Is Life in the Fast Lane All That It’s Cracked Up to Be?

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If House Bill 459 passes the Georgia Senate this spring, starting in July, “slow-poke drivers” on GA highways will be required to get out of the way of faster drivers, else risk being pulled over and ticketed. While bill proponents say the law is all about safety, I wonder.

I just drove an 8-hour stretch on I75 last week from Atlanta to Sarasota, FL, and back, and not once did I encounter a “slow-poke driver” let alone a slow-poke driver who put my life or those of others at risk. Super speeders? Yes. Slow-poke drivers? No.

So, perhaps the bill is just another symptom of a fast world getting even faster. The race to get there (wherever “there” is) faster… and first.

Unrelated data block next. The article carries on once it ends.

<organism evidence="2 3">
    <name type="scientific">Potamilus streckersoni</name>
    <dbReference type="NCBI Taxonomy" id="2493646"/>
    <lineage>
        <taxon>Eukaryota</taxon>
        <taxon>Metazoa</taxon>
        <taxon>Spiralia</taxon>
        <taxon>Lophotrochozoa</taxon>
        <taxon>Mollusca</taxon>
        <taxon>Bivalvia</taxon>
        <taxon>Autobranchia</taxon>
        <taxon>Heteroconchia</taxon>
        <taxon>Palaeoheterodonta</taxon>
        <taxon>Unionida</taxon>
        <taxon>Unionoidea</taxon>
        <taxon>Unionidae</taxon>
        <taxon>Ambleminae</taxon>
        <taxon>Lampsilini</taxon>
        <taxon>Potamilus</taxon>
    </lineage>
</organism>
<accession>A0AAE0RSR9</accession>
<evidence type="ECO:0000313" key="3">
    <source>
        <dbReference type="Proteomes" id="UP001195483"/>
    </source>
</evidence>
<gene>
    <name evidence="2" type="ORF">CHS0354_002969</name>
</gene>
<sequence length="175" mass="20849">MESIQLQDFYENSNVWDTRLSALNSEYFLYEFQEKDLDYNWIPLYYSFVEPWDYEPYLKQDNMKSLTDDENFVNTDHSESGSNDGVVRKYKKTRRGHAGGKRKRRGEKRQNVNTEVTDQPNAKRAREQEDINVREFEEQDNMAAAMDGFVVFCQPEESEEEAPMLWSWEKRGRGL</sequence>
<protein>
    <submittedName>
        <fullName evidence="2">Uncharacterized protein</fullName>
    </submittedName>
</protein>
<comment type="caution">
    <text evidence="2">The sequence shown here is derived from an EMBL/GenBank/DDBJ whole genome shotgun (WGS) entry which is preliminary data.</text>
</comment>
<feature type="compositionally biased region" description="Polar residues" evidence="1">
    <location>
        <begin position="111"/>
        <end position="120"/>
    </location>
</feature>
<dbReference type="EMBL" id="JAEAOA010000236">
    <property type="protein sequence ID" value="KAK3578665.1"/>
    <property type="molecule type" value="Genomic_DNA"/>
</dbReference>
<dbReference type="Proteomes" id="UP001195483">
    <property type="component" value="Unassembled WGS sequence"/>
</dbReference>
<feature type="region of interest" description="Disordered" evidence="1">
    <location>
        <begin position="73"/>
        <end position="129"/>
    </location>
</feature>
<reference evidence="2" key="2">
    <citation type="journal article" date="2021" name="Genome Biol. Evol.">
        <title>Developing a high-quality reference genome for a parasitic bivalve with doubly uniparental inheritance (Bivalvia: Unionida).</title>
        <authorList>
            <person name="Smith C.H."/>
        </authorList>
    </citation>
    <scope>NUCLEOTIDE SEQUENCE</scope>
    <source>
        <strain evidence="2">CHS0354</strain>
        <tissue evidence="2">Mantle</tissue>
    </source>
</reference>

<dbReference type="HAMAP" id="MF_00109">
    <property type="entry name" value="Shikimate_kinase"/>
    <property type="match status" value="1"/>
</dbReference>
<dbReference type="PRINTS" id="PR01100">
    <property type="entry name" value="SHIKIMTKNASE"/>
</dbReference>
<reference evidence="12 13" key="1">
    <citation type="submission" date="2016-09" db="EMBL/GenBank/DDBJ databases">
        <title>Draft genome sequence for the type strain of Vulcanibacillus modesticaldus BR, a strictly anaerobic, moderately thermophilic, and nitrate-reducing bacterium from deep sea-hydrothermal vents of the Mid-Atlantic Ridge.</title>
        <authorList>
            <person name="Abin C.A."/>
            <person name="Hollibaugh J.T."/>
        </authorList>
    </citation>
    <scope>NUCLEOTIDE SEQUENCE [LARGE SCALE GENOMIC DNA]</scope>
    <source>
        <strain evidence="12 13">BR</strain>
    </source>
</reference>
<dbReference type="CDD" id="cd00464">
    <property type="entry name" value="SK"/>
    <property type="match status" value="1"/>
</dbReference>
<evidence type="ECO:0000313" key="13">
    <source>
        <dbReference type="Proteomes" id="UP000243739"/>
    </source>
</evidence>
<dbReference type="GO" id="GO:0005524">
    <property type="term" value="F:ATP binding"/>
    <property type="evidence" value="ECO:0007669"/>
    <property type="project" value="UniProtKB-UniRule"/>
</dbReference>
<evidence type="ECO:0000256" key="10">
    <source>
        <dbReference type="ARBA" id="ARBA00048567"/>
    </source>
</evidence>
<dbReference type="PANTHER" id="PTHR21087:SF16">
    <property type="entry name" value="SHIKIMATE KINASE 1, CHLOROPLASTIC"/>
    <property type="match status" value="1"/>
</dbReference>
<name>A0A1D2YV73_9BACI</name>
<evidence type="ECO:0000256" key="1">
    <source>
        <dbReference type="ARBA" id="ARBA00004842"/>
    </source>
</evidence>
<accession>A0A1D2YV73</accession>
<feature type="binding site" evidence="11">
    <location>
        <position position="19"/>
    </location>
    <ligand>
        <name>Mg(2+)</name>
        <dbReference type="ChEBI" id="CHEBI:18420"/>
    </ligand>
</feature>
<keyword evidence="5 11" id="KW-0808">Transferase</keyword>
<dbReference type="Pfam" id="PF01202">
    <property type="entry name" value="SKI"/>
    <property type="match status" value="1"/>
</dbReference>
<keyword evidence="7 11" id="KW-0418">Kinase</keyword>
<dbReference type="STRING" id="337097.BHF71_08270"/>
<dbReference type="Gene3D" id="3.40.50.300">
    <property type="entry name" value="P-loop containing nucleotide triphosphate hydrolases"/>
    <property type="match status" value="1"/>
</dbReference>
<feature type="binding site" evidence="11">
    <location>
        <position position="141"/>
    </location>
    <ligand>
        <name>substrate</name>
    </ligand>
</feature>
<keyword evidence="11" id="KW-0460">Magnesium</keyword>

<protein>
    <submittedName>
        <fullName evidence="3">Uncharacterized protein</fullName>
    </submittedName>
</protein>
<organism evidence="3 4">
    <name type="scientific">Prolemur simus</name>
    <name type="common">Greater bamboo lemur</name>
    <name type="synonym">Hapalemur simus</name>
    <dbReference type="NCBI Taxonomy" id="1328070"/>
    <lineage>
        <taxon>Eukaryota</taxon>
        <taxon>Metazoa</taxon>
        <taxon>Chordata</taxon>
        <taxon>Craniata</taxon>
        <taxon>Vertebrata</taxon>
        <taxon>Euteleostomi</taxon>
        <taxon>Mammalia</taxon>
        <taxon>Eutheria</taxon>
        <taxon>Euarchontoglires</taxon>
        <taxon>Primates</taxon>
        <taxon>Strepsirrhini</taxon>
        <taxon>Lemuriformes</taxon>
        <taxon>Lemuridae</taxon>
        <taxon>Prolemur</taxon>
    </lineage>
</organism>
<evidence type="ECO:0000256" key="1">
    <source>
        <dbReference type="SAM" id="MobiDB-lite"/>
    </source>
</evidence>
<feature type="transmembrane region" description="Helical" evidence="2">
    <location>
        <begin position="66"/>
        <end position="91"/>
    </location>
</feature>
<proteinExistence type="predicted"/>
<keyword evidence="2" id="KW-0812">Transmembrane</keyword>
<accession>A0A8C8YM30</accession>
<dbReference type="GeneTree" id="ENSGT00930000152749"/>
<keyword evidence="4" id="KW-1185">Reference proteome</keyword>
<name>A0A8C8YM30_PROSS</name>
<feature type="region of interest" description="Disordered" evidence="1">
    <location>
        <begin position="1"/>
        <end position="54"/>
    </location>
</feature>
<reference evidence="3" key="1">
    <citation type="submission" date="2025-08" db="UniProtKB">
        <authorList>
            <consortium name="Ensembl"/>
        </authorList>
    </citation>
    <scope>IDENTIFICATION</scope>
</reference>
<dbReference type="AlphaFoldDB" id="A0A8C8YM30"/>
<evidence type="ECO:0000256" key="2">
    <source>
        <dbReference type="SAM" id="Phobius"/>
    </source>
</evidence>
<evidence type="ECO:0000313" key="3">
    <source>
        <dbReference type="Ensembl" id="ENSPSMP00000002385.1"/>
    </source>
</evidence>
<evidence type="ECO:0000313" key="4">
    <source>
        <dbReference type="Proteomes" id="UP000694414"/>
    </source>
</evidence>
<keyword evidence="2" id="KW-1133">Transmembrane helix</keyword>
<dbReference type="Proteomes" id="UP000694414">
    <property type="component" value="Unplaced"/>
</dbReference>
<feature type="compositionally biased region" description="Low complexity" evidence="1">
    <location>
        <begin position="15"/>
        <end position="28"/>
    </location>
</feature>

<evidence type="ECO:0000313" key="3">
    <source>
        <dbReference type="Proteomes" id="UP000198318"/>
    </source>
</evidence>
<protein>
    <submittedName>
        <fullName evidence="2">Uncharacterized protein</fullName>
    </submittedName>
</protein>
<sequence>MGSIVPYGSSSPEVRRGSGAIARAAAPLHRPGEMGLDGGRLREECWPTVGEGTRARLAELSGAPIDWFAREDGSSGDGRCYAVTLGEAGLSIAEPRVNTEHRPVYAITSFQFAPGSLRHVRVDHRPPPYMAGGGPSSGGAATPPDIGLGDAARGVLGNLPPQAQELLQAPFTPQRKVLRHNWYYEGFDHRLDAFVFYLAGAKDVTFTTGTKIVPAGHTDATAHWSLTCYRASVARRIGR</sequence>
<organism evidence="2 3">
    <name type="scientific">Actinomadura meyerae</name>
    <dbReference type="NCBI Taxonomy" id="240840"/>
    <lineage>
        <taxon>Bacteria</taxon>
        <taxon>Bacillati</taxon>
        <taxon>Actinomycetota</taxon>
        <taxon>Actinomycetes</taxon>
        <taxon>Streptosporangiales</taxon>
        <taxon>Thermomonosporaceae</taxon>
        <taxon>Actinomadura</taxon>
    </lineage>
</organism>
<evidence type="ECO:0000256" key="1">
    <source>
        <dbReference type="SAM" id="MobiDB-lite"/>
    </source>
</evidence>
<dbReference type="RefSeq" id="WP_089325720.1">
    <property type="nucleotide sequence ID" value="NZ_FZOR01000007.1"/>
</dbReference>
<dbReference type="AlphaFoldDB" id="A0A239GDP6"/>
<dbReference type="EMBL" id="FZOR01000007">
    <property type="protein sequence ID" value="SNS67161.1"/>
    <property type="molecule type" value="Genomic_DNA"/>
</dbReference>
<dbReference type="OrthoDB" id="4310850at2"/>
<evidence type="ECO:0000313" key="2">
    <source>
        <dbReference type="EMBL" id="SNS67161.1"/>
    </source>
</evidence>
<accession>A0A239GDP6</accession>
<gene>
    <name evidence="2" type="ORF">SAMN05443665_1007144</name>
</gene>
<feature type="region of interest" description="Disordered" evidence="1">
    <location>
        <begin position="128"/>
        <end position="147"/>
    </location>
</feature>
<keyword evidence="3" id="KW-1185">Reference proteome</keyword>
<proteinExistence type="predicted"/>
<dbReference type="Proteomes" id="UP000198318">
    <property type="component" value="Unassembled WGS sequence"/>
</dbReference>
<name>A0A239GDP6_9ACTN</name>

Even in the world of IT, the race to do things faster and easier seems to restart daily, and this applies to those of us on the IT side buying and implementing technology, those on the vendor side developing the technology, as well as those of us straddling both worlds.

But as we all know, faster doesn’t necessarily mean easier—nor does it necessarily mean better or safer… or that you will even win in the end.

In fact, the rush to deploy new technologies can have, and often does have, negative consequences. Similarly, the rush to innovate, particularly for innovation’s sake, can have costly business effects. On the flip side, failing to deploy new technologies or adopt new ways of doing things can have paralyzing business effects.

Without a doubt, keeping pace with technology advances is a delicate dance.